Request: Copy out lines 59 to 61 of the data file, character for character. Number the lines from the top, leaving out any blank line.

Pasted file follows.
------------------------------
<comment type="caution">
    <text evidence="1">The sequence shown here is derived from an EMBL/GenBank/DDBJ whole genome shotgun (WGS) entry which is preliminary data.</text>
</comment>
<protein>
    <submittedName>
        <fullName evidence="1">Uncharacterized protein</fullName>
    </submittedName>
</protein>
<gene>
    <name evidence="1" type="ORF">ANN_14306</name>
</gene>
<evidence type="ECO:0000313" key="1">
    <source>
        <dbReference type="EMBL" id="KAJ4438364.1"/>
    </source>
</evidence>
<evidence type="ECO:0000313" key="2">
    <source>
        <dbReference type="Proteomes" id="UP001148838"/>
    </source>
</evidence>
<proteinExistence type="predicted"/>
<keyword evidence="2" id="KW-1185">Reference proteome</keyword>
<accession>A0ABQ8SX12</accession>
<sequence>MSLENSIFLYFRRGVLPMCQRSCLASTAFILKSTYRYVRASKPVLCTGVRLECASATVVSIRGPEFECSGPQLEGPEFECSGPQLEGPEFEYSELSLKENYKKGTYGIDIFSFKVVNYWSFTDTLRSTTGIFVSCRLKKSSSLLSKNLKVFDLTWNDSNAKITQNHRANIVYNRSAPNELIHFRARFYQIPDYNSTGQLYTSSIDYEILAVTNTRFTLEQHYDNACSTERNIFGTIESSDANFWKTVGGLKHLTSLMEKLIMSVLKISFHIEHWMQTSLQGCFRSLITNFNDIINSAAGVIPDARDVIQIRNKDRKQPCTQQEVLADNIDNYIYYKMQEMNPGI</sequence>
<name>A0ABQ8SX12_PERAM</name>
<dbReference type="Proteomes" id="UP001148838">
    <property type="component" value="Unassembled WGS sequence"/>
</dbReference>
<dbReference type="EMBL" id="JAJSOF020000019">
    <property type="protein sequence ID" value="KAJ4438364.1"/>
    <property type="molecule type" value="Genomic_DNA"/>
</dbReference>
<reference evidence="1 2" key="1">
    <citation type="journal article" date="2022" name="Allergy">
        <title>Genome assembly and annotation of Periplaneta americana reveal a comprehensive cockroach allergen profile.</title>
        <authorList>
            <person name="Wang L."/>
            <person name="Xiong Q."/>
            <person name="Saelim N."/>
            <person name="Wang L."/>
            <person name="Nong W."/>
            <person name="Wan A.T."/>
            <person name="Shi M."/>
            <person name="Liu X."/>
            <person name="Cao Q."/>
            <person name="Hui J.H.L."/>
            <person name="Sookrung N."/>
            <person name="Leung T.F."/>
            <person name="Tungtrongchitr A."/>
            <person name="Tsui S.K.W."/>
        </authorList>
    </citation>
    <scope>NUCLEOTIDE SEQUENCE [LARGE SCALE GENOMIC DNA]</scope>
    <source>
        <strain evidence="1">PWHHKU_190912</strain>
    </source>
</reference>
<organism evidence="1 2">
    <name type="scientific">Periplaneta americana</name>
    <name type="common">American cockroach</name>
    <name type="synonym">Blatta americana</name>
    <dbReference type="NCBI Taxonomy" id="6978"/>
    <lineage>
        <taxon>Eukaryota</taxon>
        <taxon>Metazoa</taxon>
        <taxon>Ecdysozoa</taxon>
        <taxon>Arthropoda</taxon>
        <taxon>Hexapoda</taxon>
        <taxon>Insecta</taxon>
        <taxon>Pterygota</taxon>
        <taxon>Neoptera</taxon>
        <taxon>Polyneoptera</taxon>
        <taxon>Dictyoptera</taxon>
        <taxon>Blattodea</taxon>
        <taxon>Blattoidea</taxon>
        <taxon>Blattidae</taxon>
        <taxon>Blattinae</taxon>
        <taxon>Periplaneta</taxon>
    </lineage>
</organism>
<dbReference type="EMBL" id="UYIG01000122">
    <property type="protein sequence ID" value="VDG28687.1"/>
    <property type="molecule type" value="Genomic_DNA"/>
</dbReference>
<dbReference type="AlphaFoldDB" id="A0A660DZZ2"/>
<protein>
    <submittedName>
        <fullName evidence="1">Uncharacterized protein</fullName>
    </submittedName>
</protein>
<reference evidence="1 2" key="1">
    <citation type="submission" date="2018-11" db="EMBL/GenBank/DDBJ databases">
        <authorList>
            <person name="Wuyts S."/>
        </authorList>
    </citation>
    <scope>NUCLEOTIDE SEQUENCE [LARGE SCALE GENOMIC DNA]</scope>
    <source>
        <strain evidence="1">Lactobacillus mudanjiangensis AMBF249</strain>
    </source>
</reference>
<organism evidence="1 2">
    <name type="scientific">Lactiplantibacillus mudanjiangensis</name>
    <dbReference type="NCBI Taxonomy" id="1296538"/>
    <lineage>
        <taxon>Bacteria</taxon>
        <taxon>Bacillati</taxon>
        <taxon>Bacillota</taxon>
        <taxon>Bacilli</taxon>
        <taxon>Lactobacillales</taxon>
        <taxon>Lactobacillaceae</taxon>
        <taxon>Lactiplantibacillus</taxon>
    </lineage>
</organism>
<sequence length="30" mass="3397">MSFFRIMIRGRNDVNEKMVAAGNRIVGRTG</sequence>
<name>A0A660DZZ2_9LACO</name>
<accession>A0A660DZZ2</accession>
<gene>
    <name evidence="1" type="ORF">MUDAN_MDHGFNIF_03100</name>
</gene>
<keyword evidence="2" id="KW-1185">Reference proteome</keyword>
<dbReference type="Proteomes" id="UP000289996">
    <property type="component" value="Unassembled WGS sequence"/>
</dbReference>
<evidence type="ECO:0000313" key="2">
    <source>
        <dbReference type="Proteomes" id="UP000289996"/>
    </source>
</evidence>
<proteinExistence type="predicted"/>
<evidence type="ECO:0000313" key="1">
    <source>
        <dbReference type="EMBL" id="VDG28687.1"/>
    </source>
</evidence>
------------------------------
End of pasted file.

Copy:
<organism evidence="1 2">
    <name type="scientific">Periplaneta americana</name>
    <name type="common">American cockroach</name>